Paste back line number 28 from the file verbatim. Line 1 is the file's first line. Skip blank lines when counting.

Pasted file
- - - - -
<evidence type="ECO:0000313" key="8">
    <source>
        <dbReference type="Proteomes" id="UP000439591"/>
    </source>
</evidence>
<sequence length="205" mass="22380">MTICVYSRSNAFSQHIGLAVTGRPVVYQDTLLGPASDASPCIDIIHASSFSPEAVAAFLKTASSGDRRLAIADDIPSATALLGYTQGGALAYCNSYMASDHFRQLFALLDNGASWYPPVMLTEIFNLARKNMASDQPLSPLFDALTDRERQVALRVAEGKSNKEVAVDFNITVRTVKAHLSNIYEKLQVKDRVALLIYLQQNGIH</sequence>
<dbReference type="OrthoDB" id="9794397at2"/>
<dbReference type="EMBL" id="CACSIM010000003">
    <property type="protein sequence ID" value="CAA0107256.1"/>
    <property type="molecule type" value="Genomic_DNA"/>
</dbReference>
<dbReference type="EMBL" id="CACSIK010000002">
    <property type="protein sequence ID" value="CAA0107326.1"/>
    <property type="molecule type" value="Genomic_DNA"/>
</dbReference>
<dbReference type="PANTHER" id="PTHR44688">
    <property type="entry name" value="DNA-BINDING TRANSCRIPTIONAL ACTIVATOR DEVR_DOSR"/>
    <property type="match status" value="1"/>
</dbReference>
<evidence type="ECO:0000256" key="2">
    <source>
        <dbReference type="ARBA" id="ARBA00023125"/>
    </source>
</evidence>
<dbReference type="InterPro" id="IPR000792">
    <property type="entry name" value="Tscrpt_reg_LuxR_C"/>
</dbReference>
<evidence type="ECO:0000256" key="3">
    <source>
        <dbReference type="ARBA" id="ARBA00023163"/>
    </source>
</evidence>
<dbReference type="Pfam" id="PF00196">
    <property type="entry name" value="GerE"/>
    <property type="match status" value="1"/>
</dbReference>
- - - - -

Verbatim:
<evidence type="ECO:0000256" key="3">